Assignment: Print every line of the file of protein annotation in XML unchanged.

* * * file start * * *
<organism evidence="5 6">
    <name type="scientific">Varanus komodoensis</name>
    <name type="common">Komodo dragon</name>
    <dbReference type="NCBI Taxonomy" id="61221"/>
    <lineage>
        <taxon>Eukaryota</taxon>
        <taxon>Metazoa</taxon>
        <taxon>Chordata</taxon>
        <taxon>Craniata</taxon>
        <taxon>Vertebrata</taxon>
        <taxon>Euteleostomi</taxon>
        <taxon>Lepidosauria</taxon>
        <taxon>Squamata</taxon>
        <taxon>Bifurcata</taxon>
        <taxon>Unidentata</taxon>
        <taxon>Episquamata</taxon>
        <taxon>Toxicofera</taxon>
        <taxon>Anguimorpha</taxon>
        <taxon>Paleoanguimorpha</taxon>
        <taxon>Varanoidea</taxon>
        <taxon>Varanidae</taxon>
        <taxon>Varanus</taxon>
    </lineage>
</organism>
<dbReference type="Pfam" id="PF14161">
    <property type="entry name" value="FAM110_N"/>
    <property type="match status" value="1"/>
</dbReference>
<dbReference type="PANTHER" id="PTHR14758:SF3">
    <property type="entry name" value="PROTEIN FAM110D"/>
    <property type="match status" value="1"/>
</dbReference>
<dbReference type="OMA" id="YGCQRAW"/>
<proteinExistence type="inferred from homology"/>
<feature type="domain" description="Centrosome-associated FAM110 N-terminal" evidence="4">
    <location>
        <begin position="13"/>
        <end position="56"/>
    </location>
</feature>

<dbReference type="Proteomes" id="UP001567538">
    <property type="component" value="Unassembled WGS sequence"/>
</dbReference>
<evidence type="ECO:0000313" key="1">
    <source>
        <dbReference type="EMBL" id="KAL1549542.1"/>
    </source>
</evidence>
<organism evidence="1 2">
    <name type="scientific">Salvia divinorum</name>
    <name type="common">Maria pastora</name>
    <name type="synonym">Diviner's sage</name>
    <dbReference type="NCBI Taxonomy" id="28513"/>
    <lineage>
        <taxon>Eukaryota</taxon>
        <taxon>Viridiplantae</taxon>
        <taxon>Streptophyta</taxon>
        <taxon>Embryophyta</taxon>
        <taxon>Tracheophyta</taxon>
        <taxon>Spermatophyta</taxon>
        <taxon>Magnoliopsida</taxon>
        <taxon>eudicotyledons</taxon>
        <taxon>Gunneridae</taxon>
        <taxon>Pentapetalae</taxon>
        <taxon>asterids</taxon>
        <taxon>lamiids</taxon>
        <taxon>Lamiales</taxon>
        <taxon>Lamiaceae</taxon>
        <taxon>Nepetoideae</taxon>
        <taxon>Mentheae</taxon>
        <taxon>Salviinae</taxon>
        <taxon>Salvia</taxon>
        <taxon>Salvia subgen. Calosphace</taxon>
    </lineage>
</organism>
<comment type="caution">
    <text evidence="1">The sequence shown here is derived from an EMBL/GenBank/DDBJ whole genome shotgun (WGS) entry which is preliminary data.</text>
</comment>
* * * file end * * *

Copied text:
<organism evidence="5 6">
    <name type="scientific">Varanus komodoensis</name>
    <name type="common">Komodo dragon</name>
    <dbReference type="NCBI Taxonomy" id="61221"/>
    <lineage>
        <taxon>Eukaryota</taxon>
        <taxon>Metazoa</taxon>
        <taxon>Chordata</taxon>
        <taxon>Craniata</taxon>
        <taxon>Vertebrata</taxon>
        <taxon>Euteleostomi</taxon>
        <taxon>Lepidosauria</taxon>
        <taxon>Squamata</taxon>
        <taxon>Bifurcata</taxon>
        <taxon>Unidentata</taxon>
        <taxon>Episquamata</taxon>
        <taxon>Toxicofera</taxon>
        <taxon>Anguimorpha</taxon>
        <taxon>Paleoanguimorpha</taxon>
        <taxon>Varanoidea</taxon>
        <taxon>Varanidae</taxon>
        <taxon>Varanus</taxon>
    </lineage>
</organism>
<dbReference type="Pfam" id="PF14161">
    <property type="entry name" value="FAM110_N"/>
    <property type="match status" value="1"/>
</dbReference>
<dbReference type="PANTHER" id="PTHR14758:SF3">
    <property type="entry name" value="PROTEIN FAM110D"/>
    <property type="match status" value="1"/>
</dbReference>
<dbReference type="OMA" id="YGCQRAW"/>
<proteinExistence type="inferred from homology"/>
<feature type="domain" description="Centrosome-associated FAM110 N-terminal" evidence="4">
    <location>
        <begin position="13"/>
        <end position="56"/>
    </location>
</feature>

<dbReference type="Proteomes" id="UP001567538">
    <property type="component" value="Unassembled WGS sequence"/>
</dbReference>
<evidence type="ECO:0000313" key="1">
    <source>
        <dbReference type="EMBL" id="KAL1549542.1"/>
    </source>
</evidence>
<organism evidence="1 2">
    <name type="scientific">Salvia divinorum</name>
    <name type="common">Maria pastora</name>
    <name type="synonym">Diviner's sage</name>
    <dbReference type="NCBI Taxonomy" id="28513"/>
    <lineage>
        <taxon>Eukaryota</taxon>
        <taxon>Viridiplantae</taxon>
        <taxon>Streptophyta</taxon>
        <taxon>Embryophyta</taxon>
        <taxon>Tracheophyta</taxon>
        <taxon>Spermatophyta</taxon>
        <taxon>Magnoliopsida</taxon>
        <taxon>eudicotyledons</taxon>
        <taxon>Gunneridae</taxon>
        <taxon>Pentapetalae</taxon>
        <taxon>asterids</taxon>
        <taxon>lamiids</taxon>
        <taxon>Lamiales</taxon>
        <taxon>Lamiaceae</taxon>
        <taxon>Nepetoideae</taxon>
        <taxon>Mentheae</taxon>
        <taxon>Salviinae</taxon>
        <taxon>Salvia</taxon>
        <taxon>Salvia subgen. Calosphace</taxon>
    </lineage>
</organism>
<comment type="caution">
    <text evidence="1">The sequence shown here is derived from an EMBL/GenBank/DDBJ whole genome shotgun (WGS) entry which is preliminary data.</text>
</comment>